Seoul City Improv – Improvisational comedy, or improv, is all about spontaneity, laughter and fun, and Seoul City Improv offers up just that. American director and actor Margaret Whittum funded SCI in 2007, modeling the group on the comedic stylings of the British TV show, Whose Line is it Anyway? Since that time, SCI has staged over 100 unique shows with upwards of 100 performers from around the world. If you’re keen to try improv, check out their website. No experience is needed to join their Wednesday evening rehearsals in Haebongchon. I did improv for four years and it’s a fun way to meet new and interesting people. Find out more info on their website, www.seoulcityimprov.com, or on their Facebook page and group.
Daegu Theatre Troupe – This active troupe stages plays and charity shows from their home base in Daegu as well as participating in theatre festivals around Korea. The troupe’s eclectic selection of shows makes them worth checking out in my book. They have staged theatrical versions of the cult classics Night of the Living Dead and The Princess Bride and their upcoming show Gruesome Playground Injuries: An Adaptation sounds intriguing to say the least. You can catch that show from January 18-19, 2014 and they will be hosting a 10-Minute Play Festival in February with participants from Seoul and Busan. For more information, check out their Facebook page and group or shoot them a friend request here.
Shakespeare in Busan and Busan English Theatre Association – In 2010, Jennifer Howell kicked off Shakespeare in Busan, an English-language theatre group dedicated to sharing the Bard’s greatest works. The group and their performances were well-received and their annual show at the Dalmaji ampitheatre in Haeundae quickly became a staple of Busan’s summer arts scene. In 2012, troupe members Jenna Apollonia and Peter Starr-Northrup collaborated to form the Busan English Theatre Association allowing the company to pursue other artistic endeavors and creating a safe place for Busan’s thespians to collaborate and grow. Together, the two groups have staged several highly-successful shows and have branched off into performing experimental, conceptual pieces, including a web-exclusive, semi-improvised live broadcast of Choose Your Own Adventure Shakespeare: Hamlet. You can look for them at Daegu Theatre Troupe’s upcoming 10-Minute Play Festival and new shows are always in the works. Find out more about the Busan English Theatre Association through their Facebook group and through the Shakespeare in Busan Facebook group.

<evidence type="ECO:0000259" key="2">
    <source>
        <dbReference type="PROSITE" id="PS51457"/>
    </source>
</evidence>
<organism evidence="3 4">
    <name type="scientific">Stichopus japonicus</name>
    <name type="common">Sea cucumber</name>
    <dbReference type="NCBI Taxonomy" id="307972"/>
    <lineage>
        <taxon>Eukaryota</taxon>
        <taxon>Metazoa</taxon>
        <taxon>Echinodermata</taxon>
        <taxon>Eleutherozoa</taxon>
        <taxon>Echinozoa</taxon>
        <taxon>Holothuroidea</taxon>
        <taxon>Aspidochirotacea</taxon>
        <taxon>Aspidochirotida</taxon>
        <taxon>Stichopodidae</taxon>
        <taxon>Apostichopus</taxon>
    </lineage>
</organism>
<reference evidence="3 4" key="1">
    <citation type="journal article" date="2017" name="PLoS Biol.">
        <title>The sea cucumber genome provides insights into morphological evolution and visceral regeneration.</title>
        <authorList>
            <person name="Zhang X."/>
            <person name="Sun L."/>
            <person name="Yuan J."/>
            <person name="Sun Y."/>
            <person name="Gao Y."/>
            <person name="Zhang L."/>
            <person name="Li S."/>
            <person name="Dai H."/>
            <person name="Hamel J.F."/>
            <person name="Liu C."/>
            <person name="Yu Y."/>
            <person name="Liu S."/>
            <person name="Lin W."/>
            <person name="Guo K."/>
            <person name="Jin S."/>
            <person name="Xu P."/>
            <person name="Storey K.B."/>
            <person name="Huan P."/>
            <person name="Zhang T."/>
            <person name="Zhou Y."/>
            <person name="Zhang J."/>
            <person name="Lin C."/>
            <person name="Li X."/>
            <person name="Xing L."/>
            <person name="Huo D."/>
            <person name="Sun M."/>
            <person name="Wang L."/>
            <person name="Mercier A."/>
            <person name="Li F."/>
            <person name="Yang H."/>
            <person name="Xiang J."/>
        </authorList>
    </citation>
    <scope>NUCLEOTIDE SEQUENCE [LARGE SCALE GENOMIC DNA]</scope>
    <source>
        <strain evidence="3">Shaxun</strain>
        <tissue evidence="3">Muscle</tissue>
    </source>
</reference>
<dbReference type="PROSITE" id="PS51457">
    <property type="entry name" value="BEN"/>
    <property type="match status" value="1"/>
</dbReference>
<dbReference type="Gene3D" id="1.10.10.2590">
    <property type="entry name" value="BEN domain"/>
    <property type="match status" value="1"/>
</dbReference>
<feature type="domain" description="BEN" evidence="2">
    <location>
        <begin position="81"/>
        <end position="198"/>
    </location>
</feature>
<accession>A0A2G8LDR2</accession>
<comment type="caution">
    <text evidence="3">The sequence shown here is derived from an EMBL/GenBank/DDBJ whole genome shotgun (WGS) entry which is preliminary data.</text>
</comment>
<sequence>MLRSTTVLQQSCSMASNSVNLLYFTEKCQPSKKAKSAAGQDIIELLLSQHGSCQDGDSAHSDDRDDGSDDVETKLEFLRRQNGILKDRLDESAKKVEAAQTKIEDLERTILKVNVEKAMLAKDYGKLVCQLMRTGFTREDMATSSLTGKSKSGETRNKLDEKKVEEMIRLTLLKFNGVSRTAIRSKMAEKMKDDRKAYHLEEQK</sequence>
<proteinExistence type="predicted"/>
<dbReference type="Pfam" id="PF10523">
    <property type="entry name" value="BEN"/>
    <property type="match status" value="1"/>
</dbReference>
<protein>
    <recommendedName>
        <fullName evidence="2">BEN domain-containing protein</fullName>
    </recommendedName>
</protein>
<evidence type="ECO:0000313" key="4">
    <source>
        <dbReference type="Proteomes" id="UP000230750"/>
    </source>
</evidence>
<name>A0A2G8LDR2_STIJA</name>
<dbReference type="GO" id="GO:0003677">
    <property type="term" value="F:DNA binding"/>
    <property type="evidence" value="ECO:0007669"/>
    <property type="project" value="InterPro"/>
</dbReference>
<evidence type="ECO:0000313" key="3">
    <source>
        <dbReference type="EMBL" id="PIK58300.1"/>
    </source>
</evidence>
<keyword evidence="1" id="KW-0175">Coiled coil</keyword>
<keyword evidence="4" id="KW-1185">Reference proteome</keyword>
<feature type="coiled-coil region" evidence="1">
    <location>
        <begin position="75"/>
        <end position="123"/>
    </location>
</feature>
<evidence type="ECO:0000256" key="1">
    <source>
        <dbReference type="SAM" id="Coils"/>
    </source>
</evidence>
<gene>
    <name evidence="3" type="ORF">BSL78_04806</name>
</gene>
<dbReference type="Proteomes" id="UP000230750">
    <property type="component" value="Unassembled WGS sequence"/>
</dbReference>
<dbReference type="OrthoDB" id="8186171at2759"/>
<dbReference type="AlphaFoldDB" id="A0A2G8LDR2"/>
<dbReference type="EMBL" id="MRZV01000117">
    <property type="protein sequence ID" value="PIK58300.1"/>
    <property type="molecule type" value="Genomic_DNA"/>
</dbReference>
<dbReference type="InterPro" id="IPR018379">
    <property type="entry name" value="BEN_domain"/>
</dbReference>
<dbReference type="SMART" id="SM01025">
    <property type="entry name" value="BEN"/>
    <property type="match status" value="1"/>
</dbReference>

Industrial Theatre Troupe – The Industrial Theatre Troupe was thought up by Dongrami Theatre manager Yoojung Im, American writer Pete Musto, and Welsh drama teacher and current producer Danielle Malson in 2012. ITT’s first show was a conceptual, partially-improvised piece entitled, Too Much Light – 30 Plays in 60 Minutes. The group was so pleased with the challenge Too Much Light presented that the project has been re-incarnated three times since with the fourth incarnation entitled The New Black to show from February 7-8, 2014. You can find out more about their upcoming performance on their Facebook page.
Dongrami Theatre – Performing in English and aimed at Korean schoolchildren, the adults in the Dongrami Theatre Troupe stage plays for youth year-round, occasionally including youngsters in on the fun themselves. You can check out their Facebook page, though information is listed in Korean only.
Gwangju Performance Project – Brought to life by Jo Park and Travis Major between 2010 and 2011, the Gwangju Performance Project has five theatrical shows under their belt thus far and they also embarked on an ambitious short-term dance performance project as well. Their most recent production, Why Torture is Wrong, and the People Who Love Them was staged to great success, selling out their first show. If you live on Korea’s west coast, keep your eyes open for new about 2014 productions via their website, www.gwangjutheatre.com, or their facebook group.
In addition to dance performances, concerts, and the shows listed above, there are also many popular non-verbal plays and musicals that can you check out. Aside from a few token phrases in Korean or English, these modern shows can easily be understood by anyone. There are at least a dozen: the cooking-themed comedies Nanta and BIBAP, the heart-pounding drums of Fanta-Stick, Pang Show, and Drum Cat; the B-boy rhythms of Ballerina Who Loves a B-Boy, Marionette, and B-Boy KUNG; or the beautiful dance moves in Karma and Sachoom; the speed paintings of Drawing Show HERO; or the martial arts mania of Jump!. Traditional performances are also a great option for the multicultural set. Check out this link for a great breakdown with show synopses, theatre addresses, and contact information.
Are you a theatre aficionado or thespian? Do you have another group you’d like to share?
Let me know in the comments!
Written by Jessica Steele for The Korea Blog. Photographs credited with permission to original source.